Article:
Oregano Essential Oil
Oregano Essential Oil is derived fromOriganum vulgare or, Oregano, is a common species of Origanum, a genus of the mint family (Lamiaceae). It is native to temperate western and southwestern Eurasia and the Mediterranean region. Oregano Oil is harvested from leaf and stalks of Oregano
Oregano is a perennial herb, growing from 20–80 cm (7.9–31.5 in) tall, with opposite leaves 1–4 cm (0.39–1.57 in) long. Oregano will grow in a pH range between 6.0 (mildly acidic) and 9.0 (strongly alkaline), with a preferred range between 6.0 and 8.0. The flowers are purple, 3–4 mm (0.12–0.16 in) long, produced in erect spikes. It is sometimes called wild marjoram, and its close relative O. majorana is known as sweet marjoram.
Oregano is an important culinary herb, used for the flavour of its leaves, which can be more flavourful when dried than fresh. It has an aromatic, warm, and slightly bitter taste, which can vary in intensity. Good-quality oregano oil may be strong enough almost to numb the tongue, but cultivars adapted to colder climates often have a milder flavor. Factors such as climate, season, and soil composition may affect the aromatic oils present, and this effect may be greater than the differences between the various species of plants. Among the chemical compounds contributing to the flavour are carvacrol, thymol, limonene, pinene, ocimene, and caryophyllene.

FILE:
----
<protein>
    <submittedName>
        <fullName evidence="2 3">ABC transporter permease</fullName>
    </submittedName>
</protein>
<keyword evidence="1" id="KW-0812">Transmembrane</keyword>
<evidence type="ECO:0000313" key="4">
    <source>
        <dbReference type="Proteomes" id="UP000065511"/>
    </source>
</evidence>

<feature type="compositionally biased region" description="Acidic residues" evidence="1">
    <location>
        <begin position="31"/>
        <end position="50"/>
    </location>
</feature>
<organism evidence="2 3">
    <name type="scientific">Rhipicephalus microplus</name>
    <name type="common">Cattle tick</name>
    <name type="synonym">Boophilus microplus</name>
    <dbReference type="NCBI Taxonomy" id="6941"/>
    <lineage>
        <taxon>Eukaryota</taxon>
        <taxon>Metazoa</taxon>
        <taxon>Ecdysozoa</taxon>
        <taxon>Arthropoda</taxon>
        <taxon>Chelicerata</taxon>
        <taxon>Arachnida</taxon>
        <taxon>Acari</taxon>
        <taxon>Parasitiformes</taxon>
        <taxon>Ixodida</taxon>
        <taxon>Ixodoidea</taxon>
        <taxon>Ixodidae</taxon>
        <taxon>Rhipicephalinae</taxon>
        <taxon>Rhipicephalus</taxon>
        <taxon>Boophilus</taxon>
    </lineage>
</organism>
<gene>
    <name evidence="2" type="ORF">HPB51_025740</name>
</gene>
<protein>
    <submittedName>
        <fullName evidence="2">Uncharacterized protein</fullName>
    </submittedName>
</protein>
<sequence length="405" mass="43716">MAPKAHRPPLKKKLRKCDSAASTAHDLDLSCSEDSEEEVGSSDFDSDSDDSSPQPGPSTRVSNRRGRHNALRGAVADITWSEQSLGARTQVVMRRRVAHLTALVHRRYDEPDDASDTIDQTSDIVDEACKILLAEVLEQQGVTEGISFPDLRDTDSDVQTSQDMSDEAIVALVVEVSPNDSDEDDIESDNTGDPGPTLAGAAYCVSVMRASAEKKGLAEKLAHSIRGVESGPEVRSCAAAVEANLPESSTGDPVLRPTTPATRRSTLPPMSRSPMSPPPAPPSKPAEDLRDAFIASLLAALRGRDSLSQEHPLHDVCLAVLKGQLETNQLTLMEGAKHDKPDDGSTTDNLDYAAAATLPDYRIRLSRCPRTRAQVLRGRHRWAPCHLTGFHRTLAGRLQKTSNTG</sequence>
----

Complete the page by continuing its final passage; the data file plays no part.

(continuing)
Oregano’s most prominent modern use is as the staple herb of Italian-American cuisine. Its popularity in the U.S. began when soldiers returning from World War II brought back with them a taste for the “pizza herb”, which had probably been eaten in southern Italy for centuries. There, it is most frequently used with roasted, fried, or grilled vegetables, meat, and fish. Oregano combines well with spicy foods popular in southern Italy. It is less commonly used in the north of the country, as marjoram generally is preferred. The herb is widely used in cuisines of the Mediterranean Basin, the Philippines, and Latin America.
In Turkish cuisine, oregano is mostly used for flavoring meat, especially for mutton and lamb. In barbecue and kebab restaurants, it can be usually found as a condiment, together with paprika, salt, and pepper. The dried and ground leaves are most often used in Greece to add flavor to Greek salad, and is usually added to the lemon-olive oil sauce that accompanies fish or meat grills and casseroles. Oregano is used in the southern Philippines to eliminate the odor of carabao or water buffalo when boiling it, while simultaneously imparting flavor.
Botanical Name: Origanum vulgare
Origin: Southeastern Eurasia
Edible: Not recommended
Extraction Method: Steam distillation